Photo courtesy of Joe McCarthy
National charity The Wheelyboat Trust will launch its 200th wheelchair accessible Wheelyboat, which will be used in North Wales, at this year’s Southampton International Boat Show.
The new Wheelyboat, named Phil Braden after the late RYA Cymru Wales chief executive who passed away earlier this year, will be officially handed over by The Wheelyboat Trust to its new owners, SEAS @ Conway Centre.
A team from the Conway Centre will travel from its base on the Menai Straits, Anglesey, to collect their new vessel, a Coulam Wheelyboat V17, from the charity which turns 35 this year.
The handover will take place this coming weekend as part of the Southampton International Boat Show. The team will then transport their new Wheelyboat back to Anglesey where a formal launch will take place on Saturday 19th October.
This is the project that was featured on BBC One’s Countryfile that showcased the work of The Wheelyboat Trust last March.
Jon Gamon, Chief Instructor of SEAS @ Conway Centre, said, “The arrival of the Coulam Wheelyboat V17 will mark an enormous leap forward in the capability of the SEAS group to deliver inclusive activity.
“Not only will this vessel enable our disabled volunteers to take a more integral role in the delivery of sessions, but it will also open doors to new activities such as paddle sports and fishing.”
The Coulam Wheelyboat V17 is The Wheelyboat Trust’s latest model and was unveiled in June. It is the Trust’s most versatile Wheelyboat to date and enables disabled people, and wheelchair users in particular, to take part in a myriad waterborne activities.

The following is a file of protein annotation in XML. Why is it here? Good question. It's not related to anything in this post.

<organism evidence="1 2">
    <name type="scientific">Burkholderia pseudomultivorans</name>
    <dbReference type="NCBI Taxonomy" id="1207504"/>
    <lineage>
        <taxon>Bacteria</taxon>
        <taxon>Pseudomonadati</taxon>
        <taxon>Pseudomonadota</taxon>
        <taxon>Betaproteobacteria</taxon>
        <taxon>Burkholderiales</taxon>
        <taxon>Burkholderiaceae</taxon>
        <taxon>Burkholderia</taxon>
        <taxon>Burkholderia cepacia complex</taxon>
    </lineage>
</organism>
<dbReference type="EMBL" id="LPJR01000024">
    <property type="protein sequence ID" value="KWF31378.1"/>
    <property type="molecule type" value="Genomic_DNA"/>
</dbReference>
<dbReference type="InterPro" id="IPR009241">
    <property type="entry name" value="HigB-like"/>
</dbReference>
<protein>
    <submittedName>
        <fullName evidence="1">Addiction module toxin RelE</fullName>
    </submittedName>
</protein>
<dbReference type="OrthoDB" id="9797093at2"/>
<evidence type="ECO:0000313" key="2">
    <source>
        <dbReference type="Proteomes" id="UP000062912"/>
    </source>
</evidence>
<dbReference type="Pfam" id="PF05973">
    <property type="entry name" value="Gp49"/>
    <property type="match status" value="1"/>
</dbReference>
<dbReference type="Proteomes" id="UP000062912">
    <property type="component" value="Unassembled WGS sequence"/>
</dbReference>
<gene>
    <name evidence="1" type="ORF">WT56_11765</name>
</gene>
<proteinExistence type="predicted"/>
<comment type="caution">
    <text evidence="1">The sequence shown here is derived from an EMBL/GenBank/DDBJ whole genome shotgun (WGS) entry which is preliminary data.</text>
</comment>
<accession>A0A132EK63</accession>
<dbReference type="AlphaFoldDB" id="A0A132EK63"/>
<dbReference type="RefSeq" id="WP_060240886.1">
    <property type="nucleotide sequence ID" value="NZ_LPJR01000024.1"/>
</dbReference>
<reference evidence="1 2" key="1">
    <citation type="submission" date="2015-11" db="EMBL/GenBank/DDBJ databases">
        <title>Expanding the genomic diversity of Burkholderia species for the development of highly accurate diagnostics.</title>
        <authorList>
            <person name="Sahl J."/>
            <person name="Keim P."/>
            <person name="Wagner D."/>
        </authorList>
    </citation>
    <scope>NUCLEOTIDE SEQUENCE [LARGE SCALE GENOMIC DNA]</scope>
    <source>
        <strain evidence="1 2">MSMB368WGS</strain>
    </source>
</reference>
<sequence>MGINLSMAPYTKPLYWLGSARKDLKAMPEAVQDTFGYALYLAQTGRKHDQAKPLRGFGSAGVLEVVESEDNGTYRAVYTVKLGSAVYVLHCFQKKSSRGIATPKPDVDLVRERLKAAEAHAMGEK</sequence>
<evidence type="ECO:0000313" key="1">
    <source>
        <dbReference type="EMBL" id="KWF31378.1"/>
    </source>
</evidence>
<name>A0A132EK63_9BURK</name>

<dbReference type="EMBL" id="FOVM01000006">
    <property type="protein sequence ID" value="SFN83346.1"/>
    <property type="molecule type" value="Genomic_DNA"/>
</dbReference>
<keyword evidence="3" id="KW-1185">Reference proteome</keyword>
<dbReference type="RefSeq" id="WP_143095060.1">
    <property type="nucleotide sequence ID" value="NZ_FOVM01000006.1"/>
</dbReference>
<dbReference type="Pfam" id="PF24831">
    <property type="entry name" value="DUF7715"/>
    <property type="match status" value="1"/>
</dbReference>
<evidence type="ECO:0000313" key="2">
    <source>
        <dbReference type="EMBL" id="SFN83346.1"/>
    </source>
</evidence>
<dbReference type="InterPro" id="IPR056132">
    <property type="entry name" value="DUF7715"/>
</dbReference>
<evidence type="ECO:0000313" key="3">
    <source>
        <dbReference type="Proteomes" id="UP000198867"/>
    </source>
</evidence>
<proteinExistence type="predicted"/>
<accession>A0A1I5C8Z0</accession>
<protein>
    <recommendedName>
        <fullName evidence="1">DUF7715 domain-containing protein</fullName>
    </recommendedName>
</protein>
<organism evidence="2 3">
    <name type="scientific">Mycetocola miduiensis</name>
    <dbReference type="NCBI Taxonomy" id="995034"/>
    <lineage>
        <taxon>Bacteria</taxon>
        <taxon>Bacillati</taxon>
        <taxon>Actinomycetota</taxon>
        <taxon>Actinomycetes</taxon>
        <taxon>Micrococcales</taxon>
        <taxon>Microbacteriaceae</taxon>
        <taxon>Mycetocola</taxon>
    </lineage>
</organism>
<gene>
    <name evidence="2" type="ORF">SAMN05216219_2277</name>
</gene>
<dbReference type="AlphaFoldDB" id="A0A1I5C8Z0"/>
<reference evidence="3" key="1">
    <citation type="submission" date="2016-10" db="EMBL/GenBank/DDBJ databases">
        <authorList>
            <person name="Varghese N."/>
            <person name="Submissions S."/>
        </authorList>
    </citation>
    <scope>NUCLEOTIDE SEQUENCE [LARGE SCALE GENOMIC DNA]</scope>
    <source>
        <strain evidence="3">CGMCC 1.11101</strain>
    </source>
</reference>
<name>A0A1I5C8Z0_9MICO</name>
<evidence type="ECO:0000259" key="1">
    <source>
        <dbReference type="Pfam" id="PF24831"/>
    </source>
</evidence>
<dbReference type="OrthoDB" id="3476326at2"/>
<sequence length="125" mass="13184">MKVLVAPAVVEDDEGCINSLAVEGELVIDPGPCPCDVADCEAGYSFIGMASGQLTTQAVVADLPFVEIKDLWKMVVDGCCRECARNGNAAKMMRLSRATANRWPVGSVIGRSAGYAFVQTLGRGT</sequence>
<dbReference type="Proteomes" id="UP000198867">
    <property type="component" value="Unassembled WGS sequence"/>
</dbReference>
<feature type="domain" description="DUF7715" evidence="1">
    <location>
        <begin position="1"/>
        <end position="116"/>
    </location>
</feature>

The roll-on, roll-off bow door, large open cockpit and drive-from-wheelchair helm provide a huge amount of freedom and independence. The Coulam Wheelyboat V17 can operate anywhere from leisurely pleasure boating on canals to high speed powerboating on inshore waters – it is truly a multi-purpose craft with enormous versatility.
It is designed to be used with Suzuki outboards up to 100hp at speeds in excess of 30mph but is also available as a tiller driven model for outboards up to 15hp. It is a smaller version of its big sister, the Coulam Wheelyboat V20, launched by the Trust in 2014. Like the V20, the V17 is a craft unique in its class.
Photo courtesy of The Wheelyboat Trust
SEAS @ Conway Centre was formed in 2018 to provide disabled people of all ages from North Wales with accessible sailing and boating as part of the RYA’s national Sailability programme.
The group has enjoyed tremendous growth and success with hundreds of individuals participating so far.
The group’s primary objectives are to enable disabled people to become physically active, improve their health and well-being and create new social opportunities by targeting inequalities in outdoor activity participation and offer greater support where barriers to regular participation exist.
As well as their four keelboats, the group currently operates a motor launch, but neither are currently accessible, so wheelchair users either have to be helped on board or they miss out.
One of their volunteers, Ian, is a wheelchair user and a canoe coach. He will now be able to fully participate in the group’s sessions by providing canoe coaching from the helm of the Wheelyboat.
As well as wheelchair accessible powerboating and pleasure trips, the Coulam Wheelyboat V17 will provide the group with a purpose-built craft that they can use to train and qualify their disabled members as powerboat drivers and instructors – a truly remarkable and inspirational objective thanks to their lead instructor, Jon Gamon.
Jon Gamon, Chief Instructor of SEAS at Conway Centre, said, “We are all very much looking forward to ‘Phil the boat’s’ arrival.
“The roll-on, roll-off capability of this boat will make an enormous difference to our wheelchair users especially who will be able to gain access to the water in the comfort of their own chair, under their own steam without the need to be helped.
“We already have powerboat level two courses planned for wheelchair users and we have been working with and training our volunteers with the view to them becoming instructors themselves.